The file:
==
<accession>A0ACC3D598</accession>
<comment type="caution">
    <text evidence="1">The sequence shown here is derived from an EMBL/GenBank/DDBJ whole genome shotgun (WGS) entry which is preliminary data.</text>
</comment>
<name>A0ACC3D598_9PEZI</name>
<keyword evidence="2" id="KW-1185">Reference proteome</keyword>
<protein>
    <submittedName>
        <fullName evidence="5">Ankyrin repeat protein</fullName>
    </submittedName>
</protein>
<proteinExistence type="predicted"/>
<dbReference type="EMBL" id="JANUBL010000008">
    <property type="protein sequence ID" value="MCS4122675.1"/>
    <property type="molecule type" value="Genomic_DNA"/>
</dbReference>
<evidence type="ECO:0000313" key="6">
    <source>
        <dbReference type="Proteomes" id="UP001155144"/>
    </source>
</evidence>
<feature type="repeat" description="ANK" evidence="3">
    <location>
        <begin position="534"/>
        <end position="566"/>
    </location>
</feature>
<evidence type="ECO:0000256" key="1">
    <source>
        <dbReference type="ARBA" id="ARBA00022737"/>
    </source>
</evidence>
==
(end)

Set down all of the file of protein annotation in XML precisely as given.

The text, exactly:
<accession>A0ACC3D598</accession>
<comment type="caution">
    <text evidence="1">The sequence shown here is derived from an EMBL/GenBank/DDBJ whole genome shotgun (WGS) entry which is preliminary data.</text>
</comment>
<name>A0ACC3D598_9PEZI</name>
<keyword evidence="2" id="KW-1185">Reference proteome</keyword>
<protein>
    <submittedName>
        <fullName evidence="5">Ankyrin repeat protein</fullName>
    </submittedName>
</protein>
<proteinExistence type="predicted"/>
<dbReference type="EMBL" id="JANUBL010000008">
    <property type="protein sequence ID" value="MCS4122675.1"/>
    <property type="molecule type" value="Genomic_DNA"/>
</dbReference>
<evidence type="ECO:0000313" key="6">
    <source>
        <dbReference type="Proteomes" id="UP001155144"/>
    </source>
</evidence>
<feature type="repeat" description="ANK" evidence="3">
    <location>
        <begin position="534"/>
        <end position="566"/>
    </location>
</feature>
<evidence type="ECO:0000256" key="1">
    <source>
        <dbReference type="ARBA" id="ARBA00022737"/>
    </source>
</evidence>